Tuesday, April 15, 2014

Rough Draft #18: "men that had a lot to do with the U.S military"

The Tuskegee airmen are a distinguished group of African American men that had a lot to do with the U.S military over the years and fought in World War 2. 

They were not allowed leadership roles and skilled training because many thought they didn’t have qualifications for combat duty. African Americans were barred from flying for the U.S. military. Civil rights organizations and the black press exerted pressure that resulted in the formation of an all African-American pursuit squadron based in Tuskegee, Alabama, in 1941. They became known as the Tuskegee Airmen.

 The name of the group came from all that were involved in “Tuskegee Experiment”, the Army air corps program to train African Americans to fly and maintain combat aircraft. This group included all types of men from pilots to navigators and everything in between. The military selected this group to train pilots because of its commitment to aeronautical training. They had the facilities and the engineering and technical instructors.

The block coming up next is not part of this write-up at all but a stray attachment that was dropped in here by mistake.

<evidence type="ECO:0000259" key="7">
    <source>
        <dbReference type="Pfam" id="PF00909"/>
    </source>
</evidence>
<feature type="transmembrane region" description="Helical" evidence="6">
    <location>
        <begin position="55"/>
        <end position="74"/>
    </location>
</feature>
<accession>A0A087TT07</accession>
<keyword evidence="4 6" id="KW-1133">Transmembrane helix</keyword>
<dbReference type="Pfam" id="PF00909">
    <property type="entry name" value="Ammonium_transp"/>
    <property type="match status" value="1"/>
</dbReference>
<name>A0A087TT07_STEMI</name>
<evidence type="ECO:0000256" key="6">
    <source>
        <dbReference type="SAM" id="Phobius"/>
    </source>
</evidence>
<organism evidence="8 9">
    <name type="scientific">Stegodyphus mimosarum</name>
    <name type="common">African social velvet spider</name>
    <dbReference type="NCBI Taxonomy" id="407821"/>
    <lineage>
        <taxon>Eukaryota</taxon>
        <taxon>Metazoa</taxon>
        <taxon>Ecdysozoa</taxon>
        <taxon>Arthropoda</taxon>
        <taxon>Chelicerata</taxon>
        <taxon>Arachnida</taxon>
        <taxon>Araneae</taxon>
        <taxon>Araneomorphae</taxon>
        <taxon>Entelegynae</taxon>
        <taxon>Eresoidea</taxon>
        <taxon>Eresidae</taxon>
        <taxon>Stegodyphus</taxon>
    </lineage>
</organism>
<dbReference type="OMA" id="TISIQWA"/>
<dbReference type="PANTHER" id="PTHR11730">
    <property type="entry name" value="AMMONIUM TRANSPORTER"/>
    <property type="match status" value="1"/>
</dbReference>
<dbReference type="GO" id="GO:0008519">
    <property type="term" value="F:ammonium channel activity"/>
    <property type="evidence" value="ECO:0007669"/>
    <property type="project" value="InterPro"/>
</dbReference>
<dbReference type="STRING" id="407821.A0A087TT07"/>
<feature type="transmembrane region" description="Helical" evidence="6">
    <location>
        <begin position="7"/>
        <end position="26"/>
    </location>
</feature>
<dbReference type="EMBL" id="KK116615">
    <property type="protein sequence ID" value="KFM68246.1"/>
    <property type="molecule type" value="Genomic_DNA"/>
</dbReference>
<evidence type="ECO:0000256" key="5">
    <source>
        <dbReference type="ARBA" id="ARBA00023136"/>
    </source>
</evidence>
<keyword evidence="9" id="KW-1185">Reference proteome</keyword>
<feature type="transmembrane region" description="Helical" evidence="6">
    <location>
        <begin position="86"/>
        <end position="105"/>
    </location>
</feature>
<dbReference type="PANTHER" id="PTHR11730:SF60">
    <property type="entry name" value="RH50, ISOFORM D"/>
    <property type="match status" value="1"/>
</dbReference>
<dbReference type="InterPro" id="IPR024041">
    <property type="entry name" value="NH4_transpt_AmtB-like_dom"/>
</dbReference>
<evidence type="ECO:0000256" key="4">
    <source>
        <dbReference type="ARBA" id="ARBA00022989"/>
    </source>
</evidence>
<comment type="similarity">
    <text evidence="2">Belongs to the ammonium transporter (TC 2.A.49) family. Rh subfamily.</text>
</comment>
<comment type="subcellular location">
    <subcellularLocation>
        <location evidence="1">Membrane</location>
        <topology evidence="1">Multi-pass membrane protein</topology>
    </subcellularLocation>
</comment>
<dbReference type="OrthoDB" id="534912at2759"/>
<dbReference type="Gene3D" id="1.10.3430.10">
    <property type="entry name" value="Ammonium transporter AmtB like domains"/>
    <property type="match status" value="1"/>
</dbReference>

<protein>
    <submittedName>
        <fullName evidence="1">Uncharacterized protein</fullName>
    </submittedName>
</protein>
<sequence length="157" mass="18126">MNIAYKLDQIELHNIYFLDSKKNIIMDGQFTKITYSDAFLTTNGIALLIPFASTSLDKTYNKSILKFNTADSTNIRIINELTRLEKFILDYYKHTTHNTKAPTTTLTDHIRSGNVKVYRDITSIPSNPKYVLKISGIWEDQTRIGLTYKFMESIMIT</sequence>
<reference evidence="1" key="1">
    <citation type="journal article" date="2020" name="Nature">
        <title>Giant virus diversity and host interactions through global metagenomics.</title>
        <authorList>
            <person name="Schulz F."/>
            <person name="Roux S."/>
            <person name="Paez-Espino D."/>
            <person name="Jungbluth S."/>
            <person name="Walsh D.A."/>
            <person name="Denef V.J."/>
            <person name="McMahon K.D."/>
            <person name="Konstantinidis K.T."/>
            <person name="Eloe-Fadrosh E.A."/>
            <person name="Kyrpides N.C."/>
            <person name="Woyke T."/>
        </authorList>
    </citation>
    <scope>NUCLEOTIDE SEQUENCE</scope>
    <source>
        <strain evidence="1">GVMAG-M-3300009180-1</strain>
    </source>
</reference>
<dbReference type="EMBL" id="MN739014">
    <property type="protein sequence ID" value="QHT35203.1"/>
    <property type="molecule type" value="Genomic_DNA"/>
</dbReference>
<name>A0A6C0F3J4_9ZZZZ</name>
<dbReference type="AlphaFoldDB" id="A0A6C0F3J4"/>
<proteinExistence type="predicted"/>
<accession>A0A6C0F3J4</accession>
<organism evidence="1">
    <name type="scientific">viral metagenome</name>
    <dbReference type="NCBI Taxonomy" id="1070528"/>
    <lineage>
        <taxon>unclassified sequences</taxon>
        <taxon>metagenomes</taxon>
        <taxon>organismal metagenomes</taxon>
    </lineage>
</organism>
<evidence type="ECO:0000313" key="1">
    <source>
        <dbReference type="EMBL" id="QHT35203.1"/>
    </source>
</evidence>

The Tuskegee airmen competed their first Civilian training in May of 1940. The center was expanded and became the center of African American aviation in World War 2. The Tuskegee airmen overcame prejudice and segregation but most of all showed people that they could do what most thought they couldn’t which was that they could fly and maintain aircraft; they paved the way the full integration in the military. 
When I first started this project I would have never knew I would have learned so much about this group of men. The Tuskegee airmen are an amazing group of men and I would have been thrilled to meet them and talk to them about their experiences.

Comments: This isn't a story that hasn't been told before -- it reads like a report. Need to do more primary source research and tell a story that hasn't been told before.